For my living art project, I needed a location in my home that my wife would not only agree to but also one in which I could replicate Amazon River ecology as near-authentically as possible. We ultimately decided that we should use it as a room divider to create two different living spaces, both with visual access to the aquarium. This meant that it couldn’t be up against a wall, and as a result, everything needed to be plumbed through the bottom. To accomplish this, I worked with some of my colleagues to create a 110-gallon double-bowfront aquarium with iron-free optically clear glass. Holes were drilled to service the aquarium from the cabinet below.
Filtration came next. This is by far the most critical component. Here, too, various opinions abound as to the right sizing and hourly capacities. After several disappointments, I have come to the conclusion that there is no such thing as too much filtration. At the end of the day, fish and tank health is all about having adequate filtration. An additional consideration that entered the decision-making process was the ever-increasing cost of this project. Therefore I decided to have two completely redundant filtration, heating, and UV sterilizing systems in the event of a component failure, so I would not risk losing the whole tank. Given the need to plumb everything through the bottom of the tank, filters with sufficient power to move sufficient water volume through filter, heater, and sterilizer were mandatory. For this task, I have used a large canister filter with an oversized pump.
The next challenge was the lighting and dealing with the 30-inch depth of the tank itself. There was too little lighting to support the plant life, and much of it was at the wrong light-spectrum wavelength, resulting in huge algae problems. After almost a year of trial and error and through an expensive process of elimination, I decided upon a 4-foot system with two 150-watt metal halide lamps at 6500K and two 96-watt power compact fluorescent lamps. In the end, this yielded amazing results.
Falling back on my early-life interest in plants, I decided to start the tank initially with water chemistry and temperatures (75°F) that would be conducive to a healthy planted tank, and slowly migrate to an environment that would be supportive of discus and other Amazon River fishes. This process took several months to complete and was complicated by my need to have a plant selection that’s unique and representative of a range of textures and colors. Using this acclimatization approach was wise and has resulted in minimal loss of plant life. Clearly there are plants that will survive above 80°F, but there are few that can thrive at those temperatures. Today, the plants are thriving and create an ongoing gardening challenge, particularly with a system supplementing CO2.
Tankmates & Stocking
Along the way, fish were added to begin the necessary ecological balancing act and nitrogen cycle. While trying to stay true to an Amazon River theme, fish that are unique, interesting, and compatible with discus tended to rule the day. Since my objectives were to have a planted discus tank where the discus were the centerpiece, it was important that the other tank inhabitants serve a purpose in supporting the ecological balance. Algae eaters, bottom cleaners, and leaf preeners were added. Just about every article you may read regarding community discus tanks will recommend the cardinal tetra. Why, I don’t know, because this has to be the most delicate fish in the world. Without exaggeration, I have gone through 400 cardinals to get to two dozen—and this was with perfect water chemistry.
And last comes the discus. An associate recommended a particular breeder in Baltimore, and these have to be some of the most beautiful fish I have ever seen—very healthy too. I was skeptical that the discus could endure a 3000-mile cross-country trip, but my fears were belayed after opening the shipping container and acclimatizing the fish. All made it and all are healthy today, two years after their arrival. Among the six are two breeding pairs that tend to be quite active, spawning every three to four weeks. We have been fortunate to have a few eggs hatch, but in a community tank, these are eventually discovered and eaten.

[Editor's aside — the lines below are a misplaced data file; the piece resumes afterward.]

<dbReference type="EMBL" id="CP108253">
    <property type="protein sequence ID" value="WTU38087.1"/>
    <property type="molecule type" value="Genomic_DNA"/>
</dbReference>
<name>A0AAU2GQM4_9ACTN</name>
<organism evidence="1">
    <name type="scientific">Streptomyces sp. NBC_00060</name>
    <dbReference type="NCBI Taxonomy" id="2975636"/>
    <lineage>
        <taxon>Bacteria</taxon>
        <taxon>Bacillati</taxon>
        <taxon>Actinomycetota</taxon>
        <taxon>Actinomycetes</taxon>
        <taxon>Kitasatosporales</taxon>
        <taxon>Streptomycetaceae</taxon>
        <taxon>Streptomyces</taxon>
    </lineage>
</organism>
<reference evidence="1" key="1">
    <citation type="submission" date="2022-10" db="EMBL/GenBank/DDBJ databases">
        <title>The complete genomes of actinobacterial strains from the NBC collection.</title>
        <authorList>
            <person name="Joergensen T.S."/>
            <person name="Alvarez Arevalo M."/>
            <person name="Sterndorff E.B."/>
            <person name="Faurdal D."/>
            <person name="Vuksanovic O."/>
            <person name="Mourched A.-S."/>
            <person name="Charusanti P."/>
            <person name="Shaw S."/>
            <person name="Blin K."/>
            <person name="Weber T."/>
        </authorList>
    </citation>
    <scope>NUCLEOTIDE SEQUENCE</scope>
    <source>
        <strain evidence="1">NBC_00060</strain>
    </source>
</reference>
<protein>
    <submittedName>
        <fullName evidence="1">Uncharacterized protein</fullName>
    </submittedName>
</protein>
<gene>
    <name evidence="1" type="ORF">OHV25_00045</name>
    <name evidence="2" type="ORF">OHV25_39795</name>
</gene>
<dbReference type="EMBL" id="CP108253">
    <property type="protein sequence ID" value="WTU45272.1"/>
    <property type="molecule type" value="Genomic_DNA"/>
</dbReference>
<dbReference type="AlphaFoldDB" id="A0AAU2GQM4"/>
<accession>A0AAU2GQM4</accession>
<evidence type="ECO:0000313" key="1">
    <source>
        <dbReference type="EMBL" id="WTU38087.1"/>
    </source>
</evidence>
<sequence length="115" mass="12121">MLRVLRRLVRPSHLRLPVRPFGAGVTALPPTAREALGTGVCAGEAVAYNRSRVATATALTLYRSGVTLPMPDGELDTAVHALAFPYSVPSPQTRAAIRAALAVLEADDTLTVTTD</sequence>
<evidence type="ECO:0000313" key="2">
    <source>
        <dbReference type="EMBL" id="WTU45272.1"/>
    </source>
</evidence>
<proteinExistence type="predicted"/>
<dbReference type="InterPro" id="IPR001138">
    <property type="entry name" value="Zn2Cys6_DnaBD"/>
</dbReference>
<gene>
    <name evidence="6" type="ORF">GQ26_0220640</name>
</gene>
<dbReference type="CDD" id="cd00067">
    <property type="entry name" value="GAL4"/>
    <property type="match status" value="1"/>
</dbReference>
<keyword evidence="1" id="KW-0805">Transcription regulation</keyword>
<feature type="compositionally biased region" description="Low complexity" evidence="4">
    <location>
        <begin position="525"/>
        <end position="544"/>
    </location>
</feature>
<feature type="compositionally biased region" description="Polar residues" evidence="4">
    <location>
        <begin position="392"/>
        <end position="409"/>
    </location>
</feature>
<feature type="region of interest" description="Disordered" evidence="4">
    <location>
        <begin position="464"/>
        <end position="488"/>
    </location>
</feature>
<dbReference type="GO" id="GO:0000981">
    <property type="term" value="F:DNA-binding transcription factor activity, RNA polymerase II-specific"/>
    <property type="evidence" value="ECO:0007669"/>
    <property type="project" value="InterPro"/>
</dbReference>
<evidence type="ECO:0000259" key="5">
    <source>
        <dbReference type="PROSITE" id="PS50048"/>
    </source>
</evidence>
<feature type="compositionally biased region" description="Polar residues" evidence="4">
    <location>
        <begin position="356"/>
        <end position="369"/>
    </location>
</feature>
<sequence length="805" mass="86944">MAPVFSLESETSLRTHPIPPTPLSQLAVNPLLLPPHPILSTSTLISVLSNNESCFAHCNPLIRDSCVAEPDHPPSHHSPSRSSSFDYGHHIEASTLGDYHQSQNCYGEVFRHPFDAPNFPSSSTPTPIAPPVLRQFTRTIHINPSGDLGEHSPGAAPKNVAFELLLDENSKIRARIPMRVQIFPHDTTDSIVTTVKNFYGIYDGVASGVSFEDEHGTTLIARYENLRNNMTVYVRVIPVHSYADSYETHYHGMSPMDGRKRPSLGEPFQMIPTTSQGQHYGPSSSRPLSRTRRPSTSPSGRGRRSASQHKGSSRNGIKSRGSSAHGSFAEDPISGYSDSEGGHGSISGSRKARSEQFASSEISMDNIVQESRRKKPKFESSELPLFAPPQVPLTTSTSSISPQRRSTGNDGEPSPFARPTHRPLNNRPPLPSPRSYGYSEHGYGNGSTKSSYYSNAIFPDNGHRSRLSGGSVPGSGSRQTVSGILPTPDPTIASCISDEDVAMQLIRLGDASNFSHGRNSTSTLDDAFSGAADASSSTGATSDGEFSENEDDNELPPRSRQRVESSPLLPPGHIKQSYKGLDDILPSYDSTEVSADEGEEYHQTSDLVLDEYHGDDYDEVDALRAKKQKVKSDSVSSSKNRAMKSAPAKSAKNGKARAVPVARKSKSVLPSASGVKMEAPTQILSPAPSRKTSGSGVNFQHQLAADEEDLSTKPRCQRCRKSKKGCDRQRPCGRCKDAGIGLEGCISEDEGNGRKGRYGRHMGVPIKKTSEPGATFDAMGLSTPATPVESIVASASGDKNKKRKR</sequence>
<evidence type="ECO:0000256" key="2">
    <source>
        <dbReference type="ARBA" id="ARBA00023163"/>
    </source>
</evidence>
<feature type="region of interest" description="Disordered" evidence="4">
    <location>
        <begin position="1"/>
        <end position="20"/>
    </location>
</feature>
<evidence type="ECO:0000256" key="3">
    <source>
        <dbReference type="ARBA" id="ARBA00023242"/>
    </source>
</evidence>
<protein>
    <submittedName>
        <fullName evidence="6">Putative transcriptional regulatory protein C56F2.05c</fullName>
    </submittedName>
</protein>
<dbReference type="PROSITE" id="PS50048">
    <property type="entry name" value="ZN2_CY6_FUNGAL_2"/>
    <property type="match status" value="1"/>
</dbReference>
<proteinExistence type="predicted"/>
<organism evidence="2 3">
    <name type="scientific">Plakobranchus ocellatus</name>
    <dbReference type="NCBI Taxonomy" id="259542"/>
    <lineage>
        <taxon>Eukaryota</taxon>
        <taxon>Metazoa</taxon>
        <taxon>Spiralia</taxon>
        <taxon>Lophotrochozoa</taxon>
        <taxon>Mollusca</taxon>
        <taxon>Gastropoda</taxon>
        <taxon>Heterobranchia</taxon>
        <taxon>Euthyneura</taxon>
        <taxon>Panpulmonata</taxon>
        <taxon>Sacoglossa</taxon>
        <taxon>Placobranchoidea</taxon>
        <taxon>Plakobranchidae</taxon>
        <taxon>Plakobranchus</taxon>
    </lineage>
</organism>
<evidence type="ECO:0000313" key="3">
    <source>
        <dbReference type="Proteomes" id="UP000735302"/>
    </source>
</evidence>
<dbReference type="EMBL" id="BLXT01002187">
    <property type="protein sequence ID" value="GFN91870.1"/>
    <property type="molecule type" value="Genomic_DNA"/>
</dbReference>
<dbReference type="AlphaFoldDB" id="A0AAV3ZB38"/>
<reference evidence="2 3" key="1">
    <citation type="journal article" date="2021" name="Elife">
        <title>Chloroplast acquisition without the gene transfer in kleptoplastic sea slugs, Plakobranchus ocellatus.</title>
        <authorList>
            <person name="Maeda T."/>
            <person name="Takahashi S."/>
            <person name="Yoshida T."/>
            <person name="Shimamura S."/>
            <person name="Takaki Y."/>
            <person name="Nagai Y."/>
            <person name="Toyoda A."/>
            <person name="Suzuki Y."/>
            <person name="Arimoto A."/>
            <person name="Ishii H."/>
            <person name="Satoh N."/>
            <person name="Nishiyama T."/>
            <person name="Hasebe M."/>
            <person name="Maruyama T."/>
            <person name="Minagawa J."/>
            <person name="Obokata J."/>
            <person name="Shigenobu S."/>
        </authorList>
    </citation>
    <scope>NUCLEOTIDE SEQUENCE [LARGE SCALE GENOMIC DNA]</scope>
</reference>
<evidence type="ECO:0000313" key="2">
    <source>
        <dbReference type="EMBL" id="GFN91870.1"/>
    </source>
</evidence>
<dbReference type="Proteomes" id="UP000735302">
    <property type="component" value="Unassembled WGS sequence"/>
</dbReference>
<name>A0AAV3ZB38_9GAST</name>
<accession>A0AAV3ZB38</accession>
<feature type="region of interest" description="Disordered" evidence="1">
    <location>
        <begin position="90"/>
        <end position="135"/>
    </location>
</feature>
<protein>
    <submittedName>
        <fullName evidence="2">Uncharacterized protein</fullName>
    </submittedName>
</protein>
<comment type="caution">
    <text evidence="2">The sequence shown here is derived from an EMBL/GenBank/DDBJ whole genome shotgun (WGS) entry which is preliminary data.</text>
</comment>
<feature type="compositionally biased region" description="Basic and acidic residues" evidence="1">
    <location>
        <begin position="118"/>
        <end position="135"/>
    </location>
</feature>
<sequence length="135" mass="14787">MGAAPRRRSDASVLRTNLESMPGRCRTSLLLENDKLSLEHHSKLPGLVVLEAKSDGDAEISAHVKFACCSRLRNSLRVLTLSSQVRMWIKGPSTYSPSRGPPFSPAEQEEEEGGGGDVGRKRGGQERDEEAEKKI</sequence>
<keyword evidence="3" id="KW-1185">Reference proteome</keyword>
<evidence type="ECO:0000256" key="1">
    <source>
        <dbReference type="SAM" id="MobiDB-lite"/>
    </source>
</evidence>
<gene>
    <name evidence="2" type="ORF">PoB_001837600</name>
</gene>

I do all of my ongoing maintenance. On a nearby patio, I have a reverse osmosis (RO) system set up for the weekly and occasional twice-weekly water changes. The system is simply connected to a standard garden hose outlet, and the processed water is stored in a 44-gallon plastic garbage can with an automatic shut-off float valve. I use a supplement to replace necessary minerals removed during the RO process, and an automatic water make-up system is also attached to make up for daily water evaporation. This consists of a simple diaphragm pump connected to a digital timer and a small-diameter plastic water line that runs under the house and up through a small hole drilled beneath the aquarium cabinet. Two 150-watt submersible heaters are in the holding tank to equalize temperatures with the aquarium. Total time on weekly water changes and general maintenance is less than one hour.
Three years after starting this journey, I have to say that it has been worth it. I will have an occasional problem usually brought on by a water quality issue, but for the most part it has been problem free. The greatest satisfaction comes when friends or neighbors visit just so they can stand and become mesmerized with our work of living art. It is pretty cool, and many even mistake it for a saltwater system, because it is so beautiful.
110-gallon Oceanic custom tank with Starphire glass
Oceanic cherry-stained oak cabinet
Coralife Aqua Pro Lighting with two 150-watt metal halide lamps and two 96-watt color compact-fluorescent fixtures
2 EHEIM 2260 canister filters
2 Hydor in-line 300-watt heaters
2 Coralife in-line 36-watt UV sterilizers
1 Aqua Medic in-line CO2 diffuser
1 Coralife RO system with 100-gallon-per-day output
5 discus Symphysodon sp.
24 to 30 cardinal tetras Paracheirodon axelrodi
5 flying foxes Epalzeorhynchos kalopterus
1 yoyo loach Botia almorhae
12 cory catfish Corydoras sp.
3 albino bushynose lyretail plecos Ancistrus sp.
200 Caridina sp. “Amano” shrimp
Madagascar lace plant Aponogeton fenestralis
Marimo balls Cladophora aegagrophila
Cryptocoryne wendtii (red)
Echinodorus sp. “Rubin”
Ludwigia repens x “palustris”
Ludwigia inclinata (Cuban ludwigia)
Nymphaea stellata “versicolor”
Rotala macrandra (narrow-leaf)
See the full article on TFH Digital http://www.tfhdigital.com/tfh/200806/#pg127